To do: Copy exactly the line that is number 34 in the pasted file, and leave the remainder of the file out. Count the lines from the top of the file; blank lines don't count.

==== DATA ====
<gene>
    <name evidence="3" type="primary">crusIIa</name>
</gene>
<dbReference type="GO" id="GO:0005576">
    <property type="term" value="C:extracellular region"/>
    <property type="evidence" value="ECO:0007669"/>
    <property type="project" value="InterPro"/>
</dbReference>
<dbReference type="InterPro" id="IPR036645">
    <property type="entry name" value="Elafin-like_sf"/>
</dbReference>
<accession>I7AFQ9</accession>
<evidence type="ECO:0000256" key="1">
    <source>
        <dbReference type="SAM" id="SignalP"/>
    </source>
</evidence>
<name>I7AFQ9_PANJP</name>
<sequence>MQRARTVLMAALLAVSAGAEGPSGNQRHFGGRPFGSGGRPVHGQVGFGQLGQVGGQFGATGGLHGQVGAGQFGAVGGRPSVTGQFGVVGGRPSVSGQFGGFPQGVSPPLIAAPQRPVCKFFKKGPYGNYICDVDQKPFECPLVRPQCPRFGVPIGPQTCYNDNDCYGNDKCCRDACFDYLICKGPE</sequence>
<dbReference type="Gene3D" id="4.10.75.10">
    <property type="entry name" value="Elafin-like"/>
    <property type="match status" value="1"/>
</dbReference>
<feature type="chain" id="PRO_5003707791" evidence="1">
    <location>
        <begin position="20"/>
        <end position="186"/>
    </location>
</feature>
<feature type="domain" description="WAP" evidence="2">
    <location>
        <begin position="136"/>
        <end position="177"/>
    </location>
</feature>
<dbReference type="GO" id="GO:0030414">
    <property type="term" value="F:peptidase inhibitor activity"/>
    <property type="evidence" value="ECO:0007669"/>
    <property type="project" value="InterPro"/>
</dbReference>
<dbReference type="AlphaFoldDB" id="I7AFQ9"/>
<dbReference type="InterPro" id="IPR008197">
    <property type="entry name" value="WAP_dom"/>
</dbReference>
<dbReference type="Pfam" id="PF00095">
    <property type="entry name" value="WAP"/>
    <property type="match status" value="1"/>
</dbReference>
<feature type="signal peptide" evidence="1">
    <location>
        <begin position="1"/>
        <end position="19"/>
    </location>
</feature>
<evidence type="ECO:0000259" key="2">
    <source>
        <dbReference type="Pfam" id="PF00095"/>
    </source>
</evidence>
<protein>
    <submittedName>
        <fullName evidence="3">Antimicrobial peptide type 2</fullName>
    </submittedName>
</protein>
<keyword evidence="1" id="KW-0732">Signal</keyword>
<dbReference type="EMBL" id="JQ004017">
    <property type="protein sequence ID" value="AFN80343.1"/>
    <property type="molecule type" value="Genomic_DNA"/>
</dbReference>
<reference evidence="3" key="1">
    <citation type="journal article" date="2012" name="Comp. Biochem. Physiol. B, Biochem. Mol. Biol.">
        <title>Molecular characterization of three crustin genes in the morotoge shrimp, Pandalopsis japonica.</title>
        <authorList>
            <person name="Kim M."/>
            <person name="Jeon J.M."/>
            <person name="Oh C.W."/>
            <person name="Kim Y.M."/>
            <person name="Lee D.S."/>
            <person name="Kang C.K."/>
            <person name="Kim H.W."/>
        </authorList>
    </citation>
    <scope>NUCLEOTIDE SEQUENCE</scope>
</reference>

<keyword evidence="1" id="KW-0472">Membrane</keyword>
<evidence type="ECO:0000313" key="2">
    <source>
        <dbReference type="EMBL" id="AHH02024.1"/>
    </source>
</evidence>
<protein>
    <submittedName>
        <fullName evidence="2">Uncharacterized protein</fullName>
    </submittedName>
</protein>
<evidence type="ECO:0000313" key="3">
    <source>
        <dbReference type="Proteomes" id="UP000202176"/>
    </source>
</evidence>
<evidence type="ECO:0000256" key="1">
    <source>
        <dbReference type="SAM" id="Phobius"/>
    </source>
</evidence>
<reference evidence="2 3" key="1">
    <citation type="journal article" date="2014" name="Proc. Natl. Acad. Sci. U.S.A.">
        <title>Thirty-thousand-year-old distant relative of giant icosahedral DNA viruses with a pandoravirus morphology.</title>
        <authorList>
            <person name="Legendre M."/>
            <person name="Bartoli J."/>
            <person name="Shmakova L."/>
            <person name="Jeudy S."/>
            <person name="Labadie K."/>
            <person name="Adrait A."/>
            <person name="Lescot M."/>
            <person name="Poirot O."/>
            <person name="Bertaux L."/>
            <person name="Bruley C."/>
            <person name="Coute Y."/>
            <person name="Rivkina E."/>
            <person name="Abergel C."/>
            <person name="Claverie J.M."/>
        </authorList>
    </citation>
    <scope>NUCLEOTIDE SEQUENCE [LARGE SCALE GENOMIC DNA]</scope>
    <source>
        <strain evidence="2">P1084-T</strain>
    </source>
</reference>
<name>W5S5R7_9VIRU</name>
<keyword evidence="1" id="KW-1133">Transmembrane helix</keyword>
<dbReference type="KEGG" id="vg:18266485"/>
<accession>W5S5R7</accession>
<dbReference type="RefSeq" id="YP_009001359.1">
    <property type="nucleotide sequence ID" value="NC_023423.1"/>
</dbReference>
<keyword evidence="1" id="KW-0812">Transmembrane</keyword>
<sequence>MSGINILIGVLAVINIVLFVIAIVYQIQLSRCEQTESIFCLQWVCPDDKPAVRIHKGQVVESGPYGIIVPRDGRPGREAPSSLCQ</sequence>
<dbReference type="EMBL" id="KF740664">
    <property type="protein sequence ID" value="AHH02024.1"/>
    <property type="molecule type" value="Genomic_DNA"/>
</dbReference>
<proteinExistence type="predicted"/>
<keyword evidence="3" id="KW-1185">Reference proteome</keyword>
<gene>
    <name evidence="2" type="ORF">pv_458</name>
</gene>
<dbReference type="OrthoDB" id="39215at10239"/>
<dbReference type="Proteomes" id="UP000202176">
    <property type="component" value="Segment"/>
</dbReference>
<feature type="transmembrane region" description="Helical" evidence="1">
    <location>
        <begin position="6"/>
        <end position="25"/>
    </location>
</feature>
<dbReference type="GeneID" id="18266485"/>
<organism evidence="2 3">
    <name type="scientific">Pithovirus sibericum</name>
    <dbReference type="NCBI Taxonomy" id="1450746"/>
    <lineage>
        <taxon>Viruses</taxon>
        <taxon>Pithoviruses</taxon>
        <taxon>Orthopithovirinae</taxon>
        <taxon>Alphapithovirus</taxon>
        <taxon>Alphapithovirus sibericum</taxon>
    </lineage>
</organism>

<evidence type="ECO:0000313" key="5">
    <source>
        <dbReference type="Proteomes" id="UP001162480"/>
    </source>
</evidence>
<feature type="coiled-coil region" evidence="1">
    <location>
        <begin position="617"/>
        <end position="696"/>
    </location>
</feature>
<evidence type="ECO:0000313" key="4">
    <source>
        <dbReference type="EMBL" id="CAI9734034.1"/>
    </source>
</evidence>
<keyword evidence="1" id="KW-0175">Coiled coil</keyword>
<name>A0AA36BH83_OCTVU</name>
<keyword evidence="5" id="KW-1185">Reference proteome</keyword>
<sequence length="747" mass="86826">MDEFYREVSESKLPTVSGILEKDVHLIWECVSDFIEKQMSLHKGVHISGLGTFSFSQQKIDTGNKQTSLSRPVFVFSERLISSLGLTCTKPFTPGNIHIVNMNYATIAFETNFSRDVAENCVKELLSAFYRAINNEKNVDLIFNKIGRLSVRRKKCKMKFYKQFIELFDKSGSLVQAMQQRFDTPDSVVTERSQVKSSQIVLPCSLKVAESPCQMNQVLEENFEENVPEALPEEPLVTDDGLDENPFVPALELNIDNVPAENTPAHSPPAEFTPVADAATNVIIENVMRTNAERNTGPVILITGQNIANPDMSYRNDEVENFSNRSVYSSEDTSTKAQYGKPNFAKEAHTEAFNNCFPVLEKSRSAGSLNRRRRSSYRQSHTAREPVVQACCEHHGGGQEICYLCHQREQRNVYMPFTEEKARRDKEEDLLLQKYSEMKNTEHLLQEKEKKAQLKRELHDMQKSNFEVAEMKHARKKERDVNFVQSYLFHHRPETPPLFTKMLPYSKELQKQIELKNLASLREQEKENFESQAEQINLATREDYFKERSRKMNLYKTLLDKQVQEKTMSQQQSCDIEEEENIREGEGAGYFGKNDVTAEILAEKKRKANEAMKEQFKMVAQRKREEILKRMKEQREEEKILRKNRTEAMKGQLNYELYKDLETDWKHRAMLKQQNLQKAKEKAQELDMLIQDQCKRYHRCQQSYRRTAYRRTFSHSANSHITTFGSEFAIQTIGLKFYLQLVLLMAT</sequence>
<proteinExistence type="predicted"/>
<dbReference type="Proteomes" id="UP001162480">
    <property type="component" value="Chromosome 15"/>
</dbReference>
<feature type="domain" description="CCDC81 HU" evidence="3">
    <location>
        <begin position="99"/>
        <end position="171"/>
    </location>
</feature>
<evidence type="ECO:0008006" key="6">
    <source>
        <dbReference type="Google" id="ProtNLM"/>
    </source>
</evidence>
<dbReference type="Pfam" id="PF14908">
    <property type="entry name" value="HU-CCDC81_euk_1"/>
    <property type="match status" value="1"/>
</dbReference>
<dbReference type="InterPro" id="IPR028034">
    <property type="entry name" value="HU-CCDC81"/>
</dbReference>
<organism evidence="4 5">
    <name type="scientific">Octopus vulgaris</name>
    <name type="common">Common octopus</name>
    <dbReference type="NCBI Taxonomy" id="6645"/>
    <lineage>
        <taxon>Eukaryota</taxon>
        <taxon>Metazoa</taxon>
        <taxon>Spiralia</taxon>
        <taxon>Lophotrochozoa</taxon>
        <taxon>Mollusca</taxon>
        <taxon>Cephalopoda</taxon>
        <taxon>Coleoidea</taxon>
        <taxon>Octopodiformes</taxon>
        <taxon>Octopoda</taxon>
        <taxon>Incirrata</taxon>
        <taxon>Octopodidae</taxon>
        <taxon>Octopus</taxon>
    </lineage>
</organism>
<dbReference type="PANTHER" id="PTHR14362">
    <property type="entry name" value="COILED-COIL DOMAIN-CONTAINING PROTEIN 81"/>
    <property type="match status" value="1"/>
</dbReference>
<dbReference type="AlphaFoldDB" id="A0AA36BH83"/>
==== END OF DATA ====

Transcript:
    </location>